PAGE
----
Chinese President Xi Jinping arrived in Saudi Arabia on Tuesday, the first stop on an unprecedented trip to raise the economic giant’s profile in a troubled region.
Xi, making his first presidential visit to the Middle East, will also travel to Egypt and Iran.
The official Saudi Press Agency confirmed his arrival.
Tensions between regional powerhouses Saudi Arabia and Iran reached a new high this month when Riyadh and a number of its Sunni Arab allies cut diplomatic ties with Tehran.
The schism came after protesters burned Saudi diplomatic missions in Iran following the kingdom’s January 2 execution of Shiite cleric Nimr al-Nimr.
He was among 47 people put to death in a single day for "terrorism". Most of those executed were Sunnis.
Xi also arrives three days after a historic international deal lifted sanctions on Iran in return for a scaling back of its nuclear capabilities.
China and five other world powers helped broker that agreement. But Riyadh fears it will further embolden Iran, which it accuses of regional interference.
Last week a Chinese diplomat urged "calm and restraint" between Saudi Arabia and Iran, but Xi’s trip was most probably organised before the discord, Zhu Feng, professor at Peking University’s School of International Studies, told AFP before the visit.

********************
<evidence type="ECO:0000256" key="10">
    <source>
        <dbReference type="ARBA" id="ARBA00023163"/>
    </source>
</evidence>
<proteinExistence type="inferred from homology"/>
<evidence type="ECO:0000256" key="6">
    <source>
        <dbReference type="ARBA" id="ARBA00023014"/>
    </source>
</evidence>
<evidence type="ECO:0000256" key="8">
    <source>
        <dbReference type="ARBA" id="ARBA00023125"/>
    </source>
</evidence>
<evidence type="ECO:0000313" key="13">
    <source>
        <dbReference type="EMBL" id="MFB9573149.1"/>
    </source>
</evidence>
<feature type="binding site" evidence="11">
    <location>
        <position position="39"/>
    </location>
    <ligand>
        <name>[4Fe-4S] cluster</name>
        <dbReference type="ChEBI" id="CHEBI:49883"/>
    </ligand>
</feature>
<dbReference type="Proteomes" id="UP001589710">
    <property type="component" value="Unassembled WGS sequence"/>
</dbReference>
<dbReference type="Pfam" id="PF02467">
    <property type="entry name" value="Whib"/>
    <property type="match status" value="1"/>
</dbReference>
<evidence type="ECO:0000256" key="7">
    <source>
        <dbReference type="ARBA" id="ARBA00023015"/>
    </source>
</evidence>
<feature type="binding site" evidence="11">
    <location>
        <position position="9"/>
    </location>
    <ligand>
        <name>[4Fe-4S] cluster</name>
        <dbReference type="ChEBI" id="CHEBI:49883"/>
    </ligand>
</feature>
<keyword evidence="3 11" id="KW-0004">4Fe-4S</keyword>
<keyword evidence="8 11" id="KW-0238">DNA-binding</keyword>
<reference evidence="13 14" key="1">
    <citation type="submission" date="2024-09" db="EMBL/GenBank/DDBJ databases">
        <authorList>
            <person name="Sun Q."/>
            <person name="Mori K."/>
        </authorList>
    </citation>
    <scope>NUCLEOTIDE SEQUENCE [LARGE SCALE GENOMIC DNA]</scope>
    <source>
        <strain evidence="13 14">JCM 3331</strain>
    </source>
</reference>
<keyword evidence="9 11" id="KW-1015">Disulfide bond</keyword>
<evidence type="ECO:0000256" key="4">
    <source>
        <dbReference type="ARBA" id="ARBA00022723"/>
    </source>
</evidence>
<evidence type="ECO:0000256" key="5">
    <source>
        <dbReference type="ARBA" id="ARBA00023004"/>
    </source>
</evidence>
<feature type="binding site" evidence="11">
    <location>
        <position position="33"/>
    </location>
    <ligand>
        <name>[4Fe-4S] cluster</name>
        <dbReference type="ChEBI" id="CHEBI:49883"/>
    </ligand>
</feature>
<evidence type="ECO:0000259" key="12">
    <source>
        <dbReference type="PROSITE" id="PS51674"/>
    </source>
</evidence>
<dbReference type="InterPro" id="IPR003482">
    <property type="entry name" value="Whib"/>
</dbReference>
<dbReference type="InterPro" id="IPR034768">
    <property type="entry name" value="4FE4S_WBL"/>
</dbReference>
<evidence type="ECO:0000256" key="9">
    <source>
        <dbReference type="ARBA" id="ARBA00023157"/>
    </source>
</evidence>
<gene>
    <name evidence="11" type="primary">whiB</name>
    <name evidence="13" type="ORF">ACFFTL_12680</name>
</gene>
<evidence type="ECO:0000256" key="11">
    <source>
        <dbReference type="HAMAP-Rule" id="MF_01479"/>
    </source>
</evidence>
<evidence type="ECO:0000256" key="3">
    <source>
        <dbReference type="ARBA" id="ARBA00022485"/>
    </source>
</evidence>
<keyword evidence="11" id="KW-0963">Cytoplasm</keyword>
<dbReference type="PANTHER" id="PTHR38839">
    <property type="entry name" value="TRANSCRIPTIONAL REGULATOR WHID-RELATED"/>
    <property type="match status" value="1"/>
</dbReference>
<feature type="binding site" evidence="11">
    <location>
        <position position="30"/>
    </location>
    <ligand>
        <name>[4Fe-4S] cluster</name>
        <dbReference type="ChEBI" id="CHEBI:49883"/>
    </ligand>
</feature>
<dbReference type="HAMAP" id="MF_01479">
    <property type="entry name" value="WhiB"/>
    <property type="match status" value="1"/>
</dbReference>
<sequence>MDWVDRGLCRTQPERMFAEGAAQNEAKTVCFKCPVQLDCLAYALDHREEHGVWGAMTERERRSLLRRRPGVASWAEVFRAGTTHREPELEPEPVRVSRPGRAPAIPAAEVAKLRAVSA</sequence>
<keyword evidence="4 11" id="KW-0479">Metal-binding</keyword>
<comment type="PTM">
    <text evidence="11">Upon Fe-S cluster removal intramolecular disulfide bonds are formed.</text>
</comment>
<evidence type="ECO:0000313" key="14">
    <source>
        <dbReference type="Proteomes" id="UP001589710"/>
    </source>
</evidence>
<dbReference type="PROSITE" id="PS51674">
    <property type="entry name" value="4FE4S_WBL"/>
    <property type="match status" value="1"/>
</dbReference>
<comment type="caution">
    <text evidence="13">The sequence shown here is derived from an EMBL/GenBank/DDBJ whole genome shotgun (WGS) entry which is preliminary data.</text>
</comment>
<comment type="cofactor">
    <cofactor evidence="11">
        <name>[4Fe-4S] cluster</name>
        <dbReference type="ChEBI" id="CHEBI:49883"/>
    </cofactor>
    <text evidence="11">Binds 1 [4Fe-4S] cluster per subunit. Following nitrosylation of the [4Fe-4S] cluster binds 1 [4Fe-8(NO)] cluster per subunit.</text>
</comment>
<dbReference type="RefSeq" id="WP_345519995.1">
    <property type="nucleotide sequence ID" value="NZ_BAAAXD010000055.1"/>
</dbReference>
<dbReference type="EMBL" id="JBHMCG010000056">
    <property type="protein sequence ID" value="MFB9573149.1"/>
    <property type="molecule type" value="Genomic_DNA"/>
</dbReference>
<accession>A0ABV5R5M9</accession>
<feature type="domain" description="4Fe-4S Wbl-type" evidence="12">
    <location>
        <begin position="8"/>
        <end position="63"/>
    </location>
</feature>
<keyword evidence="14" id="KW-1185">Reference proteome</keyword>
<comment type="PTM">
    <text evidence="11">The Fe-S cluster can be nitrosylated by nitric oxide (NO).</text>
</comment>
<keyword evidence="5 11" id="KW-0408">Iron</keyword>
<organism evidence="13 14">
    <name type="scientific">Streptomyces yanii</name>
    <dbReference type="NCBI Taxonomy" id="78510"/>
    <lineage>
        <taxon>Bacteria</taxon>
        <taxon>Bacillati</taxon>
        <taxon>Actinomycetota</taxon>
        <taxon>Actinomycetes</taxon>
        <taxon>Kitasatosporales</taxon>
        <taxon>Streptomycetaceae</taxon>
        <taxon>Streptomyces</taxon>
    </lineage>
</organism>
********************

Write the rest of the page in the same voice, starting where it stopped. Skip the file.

"Clearly now there are tensions between Saudi Arabia and Iran, so he will be going there in the role of persuader," Zhu said.
"China will try and do what it can, but it still won’t play a main role."
In the past month, Beijing has hosted high-level members from both the Syrian regime and its opposition.
China has consistently urged a "political solution" to the Syrian war, despite being seen as sympathetic to President Bashar al-Assad after vetoing UN Security Council measures aimed at addressing the conflict on four occasions.
Iran is one of Assad’s main allies while Saudi Arabia backs rebel forces, and in December hosted an unprecedented meeting of the Syrian opposition.
"China is the biggest importer of Middle Eastern oil," Zhu said. "So stability in the Middle East is what China would most like to see."